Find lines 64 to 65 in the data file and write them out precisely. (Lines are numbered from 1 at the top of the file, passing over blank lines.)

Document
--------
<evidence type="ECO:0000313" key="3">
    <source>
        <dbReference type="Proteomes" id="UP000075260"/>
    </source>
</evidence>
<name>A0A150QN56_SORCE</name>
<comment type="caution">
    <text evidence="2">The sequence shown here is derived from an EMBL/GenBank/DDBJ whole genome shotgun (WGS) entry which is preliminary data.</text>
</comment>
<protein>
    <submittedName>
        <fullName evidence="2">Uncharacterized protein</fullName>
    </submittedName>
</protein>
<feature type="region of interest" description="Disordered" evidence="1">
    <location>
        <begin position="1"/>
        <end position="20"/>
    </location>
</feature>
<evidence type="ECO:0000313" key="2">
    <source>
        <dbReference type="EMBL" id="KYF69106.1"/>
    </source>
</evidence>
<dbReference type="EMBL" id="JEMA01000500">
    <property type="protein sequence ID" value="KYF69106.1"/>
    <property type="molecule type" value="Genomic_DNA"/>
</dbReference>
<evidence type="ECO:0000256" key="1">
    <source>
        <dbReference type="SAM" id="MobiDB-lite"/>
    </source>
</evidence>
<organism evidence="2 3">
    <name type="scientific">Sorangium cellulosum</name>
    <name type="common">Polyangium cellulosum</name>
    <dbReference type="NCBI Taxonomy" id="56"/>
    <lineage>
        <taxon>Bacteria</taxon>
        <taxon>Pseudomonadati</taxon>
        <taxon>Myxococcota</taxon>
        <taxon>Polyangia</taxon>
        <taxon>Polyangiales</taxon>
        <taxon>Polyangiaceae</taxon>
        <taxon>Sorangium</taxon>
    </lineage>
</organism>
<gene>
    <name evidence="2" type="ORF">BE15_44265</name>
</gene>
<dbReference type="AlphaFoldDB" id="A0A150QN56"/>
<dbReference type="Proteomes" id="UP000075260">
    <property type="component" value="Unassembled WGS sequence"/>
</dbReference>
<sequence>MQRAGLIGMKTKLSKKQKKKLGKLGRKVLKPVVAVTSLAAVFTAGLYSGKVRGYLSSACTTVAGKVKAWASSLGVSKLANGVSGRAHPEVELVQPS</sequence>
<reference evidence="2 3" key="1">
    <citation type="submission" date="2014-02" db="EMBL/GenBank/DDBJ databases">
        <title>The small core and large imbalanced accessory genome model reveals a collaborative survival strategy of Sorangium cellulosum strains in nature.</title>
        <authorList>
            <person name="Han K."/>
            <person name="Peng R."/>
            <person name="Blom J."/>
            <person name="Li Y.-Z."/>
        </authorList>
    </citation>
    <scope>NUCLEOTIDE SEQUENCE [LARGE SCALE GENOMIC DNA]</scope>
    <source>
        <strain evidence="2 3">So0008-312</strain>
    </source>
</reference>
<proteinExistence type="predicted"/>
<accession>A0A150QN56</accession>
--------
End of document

            <person name="Li Y.-Z."/>
        </authorList>